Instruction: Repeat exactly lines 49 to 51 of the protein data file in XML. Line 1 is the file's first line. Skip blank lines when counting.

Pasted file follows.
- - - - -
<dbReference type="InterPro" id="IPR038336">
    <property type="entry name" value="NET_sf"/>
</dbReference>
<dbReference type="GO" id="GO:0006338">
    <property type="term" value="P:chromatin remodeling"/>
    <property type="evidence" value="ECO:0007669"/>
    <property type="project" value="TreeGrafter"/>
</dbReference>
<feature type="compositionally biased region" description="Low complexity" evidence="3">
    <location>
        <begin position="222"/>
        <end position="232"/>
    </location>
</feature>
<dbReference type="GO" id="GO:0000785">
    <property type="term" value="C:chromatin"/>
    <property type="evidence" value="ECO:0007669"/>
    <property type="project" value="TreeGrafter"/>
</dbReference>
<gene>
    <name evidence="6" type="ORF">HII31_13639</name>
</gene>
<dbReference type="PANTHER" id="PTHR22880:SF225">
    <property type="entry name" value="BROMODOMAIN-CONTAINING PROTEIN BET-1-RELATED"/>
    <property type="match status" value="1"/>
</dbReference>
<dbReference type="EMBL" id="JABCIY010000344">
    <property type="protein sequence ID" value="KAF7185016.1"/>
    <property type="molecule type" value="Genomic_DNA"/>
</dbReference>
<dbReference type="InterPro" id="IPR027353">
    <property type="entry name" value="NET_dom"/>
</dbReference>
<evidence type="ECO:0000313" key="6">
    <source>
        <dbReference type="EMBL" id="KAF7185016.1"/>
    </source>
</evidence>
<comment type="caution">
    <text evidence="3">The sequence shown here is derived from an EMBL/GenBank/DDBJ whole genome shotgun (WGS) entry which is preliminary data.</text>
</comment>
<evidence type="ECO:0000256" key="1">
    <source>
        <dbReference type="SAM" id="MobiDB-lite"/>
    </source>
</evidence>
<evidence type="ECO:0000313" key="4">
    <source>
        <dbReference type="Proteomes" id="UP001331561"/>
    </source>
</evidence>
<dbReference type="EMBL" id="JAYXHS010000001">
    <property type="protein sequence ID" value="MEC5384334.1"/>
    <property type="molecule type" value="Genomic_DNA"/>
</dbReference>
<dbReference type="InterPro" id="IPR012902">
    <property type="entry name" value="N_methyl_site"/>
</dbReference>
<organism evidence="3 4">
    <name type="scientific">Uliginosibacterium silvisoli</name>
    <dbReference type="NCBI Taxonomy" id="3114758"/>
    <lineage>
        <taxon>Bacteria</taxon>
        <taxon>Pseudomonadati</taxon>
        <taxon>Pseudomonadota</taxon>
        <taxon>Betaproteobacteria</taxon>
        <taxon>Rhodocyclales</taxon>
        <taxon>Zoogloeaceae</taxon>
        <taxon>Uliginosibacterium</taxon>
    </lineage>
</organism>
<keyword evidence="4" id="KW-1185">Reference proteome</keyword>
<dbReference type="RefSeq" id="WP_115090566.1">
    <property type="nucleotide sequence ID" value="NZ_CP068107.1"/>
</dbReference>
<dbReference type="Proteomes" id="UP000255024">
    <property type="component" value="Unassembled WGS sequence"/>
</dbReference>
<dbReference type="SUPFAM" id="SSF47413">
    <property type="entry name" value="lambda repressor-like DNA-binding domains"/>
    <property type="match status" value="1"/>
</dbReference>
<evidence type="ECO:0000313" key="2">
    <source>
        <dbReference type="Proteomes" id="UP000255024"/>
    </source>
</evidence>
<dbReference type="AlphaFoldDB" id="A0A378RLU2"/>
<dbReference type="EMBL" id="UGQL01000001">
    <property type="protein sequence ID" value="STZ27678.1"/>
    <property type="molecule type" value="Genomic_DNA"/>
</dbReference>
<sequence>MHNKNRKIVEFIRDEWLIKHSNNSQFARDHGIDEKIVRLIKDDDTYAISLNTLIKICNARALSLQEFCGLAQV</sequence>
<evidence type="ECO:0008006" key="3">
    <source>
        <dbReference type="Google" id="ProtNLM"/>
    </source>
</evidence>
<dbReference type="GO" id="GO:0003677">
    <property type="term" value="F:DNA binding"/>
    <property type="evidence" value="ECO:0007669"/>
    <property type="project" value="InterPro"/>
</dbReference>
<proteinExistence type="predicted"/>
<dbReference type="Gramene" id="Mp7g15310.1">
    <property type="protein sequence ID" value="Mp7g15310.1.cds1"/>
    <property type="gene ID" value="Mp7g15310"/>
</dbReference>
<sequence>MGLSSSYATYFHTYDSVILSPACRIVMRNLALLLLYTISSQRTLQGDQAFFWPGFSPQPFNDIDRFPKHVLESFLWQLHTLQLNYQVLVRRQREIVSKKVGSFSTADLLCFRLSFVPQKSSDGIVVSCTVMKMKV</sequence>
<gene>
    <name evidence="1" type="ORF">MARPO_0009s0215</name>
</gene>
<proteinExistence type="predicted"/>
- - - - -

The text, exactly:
        <dbReference type="Proteomes" id="UP001331561"/>
    </source>
</evidence>